Measuring the Efficacy of Primary & Second Reinforcers on Behavior Acquisition in Dogs

Principal Investigators: Rachel Gilchrist, Clive D. Wynne & Lisa M. Gunter
Institution:Arizona State University


Dog training dates back centuries, yet few empirical studies have compared different training techniques, specifically those that employ both primary and secondary reinforcers in the acquisition of novel behavior. Practitioners who promote the efficacy of clicker training argue that this technique maintains the animal’s attentiveness and curiosity and thus facilitates acquisition of novel behavior (Pryor, 1999). Unfortunately, evidence for and against these contentions is almost entirely anecdotal.

In a pilot study, we trained dogs in three groups to emit a novel behavior (sit and stay) with 1) the delivery of food alone, 2) a verbal marker with food or 3) a clicker and food. The maximum duration achieved in a set training period was compared across groups. We found that the group receiving only a primary reinforcer reached a higher criterion of training than the group trained to a verbal secondary reinforcer. Performance of the group experiencing a clicker secondary reinforcer was intermediate between the other two groups, and not significantly different from either.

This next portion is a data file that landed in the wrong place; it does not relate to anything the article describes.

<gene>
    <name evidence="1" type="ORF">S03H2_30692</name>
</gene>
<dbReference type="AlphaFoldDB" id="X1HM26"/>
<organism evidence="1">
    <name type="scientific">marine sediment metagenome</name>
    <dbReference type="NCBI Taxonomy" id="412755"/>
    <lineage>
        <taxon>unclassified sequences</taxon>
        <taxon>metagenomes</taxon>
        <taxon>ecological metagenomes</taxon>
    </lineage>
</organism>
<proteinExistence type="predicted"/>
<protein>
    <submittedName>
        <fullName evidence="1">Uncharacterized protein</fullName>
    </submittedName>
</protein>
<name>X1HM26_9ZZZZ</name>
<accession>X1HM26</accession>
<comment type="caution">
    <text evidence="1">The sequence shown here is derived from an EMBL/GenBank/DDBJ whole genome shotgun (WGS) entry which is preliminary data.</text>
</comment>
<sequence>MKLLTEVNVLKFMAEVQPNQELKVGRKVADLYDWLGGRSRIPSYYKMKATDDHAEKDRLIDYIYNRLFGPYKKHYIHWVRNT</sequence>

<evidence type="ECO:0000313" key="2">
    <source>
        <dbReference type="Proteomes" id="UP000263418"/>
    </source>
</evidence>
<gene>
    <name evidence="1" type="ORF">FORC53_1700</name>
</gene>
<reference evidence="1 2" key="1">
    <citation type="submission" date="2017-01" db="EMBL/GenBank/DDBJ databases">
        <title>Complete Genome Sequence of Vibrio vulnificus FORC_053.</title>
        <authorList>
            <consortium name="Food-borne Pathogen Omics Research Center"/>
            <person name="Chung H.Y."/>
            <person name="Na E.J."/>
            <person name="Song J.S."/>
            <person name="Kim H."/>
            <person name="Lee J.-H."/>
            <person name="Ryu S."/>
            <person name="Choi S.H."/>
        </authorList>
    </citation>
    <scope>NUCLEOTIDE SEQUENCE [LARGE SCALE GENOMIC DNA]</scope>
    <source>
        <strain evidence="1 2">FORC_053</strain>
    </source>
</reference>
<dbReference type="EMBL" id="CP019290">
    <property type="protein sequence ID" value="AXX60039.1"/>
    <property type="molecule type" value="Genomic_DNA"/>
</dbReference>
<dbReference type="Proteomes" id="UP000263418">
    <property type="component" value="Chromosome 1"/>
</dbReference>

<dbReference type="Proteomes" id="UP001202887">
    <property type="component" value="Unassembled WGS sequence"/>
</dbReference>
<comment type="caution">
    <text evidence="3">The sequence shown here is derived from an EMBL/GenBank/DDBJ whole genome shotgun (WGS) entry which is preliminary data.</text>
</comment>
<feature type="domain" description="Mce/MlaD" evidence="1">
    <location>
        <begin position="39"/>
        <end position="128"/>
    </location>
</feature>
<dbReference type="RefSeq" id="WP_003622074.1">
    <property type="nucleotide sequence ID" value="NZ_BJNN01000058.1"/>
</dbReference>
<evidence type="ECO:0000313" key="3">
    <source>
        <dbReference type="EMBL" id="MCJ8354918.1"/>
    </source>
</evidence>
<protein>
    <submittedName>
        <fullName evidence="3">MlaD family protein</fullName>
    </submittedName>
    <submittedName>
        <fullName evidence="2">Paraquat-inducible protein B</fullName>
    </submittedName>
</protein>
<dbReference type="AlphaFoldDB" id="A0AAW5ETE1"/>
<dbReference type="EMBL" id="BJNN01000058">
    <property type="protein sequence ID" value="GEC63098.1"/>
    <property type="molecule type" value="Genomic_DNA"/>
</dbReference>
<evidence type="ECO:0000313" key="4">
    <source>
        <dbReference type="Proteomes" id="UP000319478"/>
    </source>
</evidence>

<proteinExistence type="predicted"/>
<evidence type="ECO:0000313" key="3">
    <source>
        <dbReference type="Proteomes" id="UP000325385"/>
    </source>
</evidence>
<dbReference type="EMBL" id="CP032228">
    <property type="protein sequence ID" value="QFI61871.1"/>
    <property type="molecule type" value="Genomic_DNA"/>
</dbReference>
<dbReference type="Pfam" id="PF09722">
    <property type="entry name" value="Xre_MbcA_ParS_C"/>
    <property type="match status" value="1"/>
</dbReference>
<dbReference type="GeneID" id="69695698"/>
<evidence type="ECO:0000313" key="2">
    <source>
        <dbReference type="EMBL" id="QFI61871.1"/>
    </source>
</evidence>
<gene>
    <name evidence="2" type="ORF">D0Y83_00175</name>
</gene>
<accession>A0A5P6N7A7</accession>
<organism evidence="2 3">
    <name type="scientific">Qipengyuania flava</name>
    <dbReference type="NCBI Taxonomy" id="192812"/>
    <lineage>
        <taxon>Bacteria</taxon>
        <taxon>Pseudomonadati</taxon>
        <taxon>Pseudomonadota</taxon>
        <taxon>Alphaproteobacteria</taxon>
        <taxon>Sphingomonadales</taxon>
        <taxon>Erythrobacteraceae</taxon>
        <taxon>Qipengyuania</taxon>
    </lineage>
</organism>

In this proposed project, dogs will be shaped to emit a nose target behavior using the three methods of positive reinforcement training previously described. While our initial study examined the efficacy of these methods for a behavior that was maintained in proximity to the trainer with increasing duration, this follow-up study will investigate a novel behavior at increasing distances from the experimenter.

The results obtained will add scientific evidence to the important question of the most effective way to train dogs to acquire different behaviors.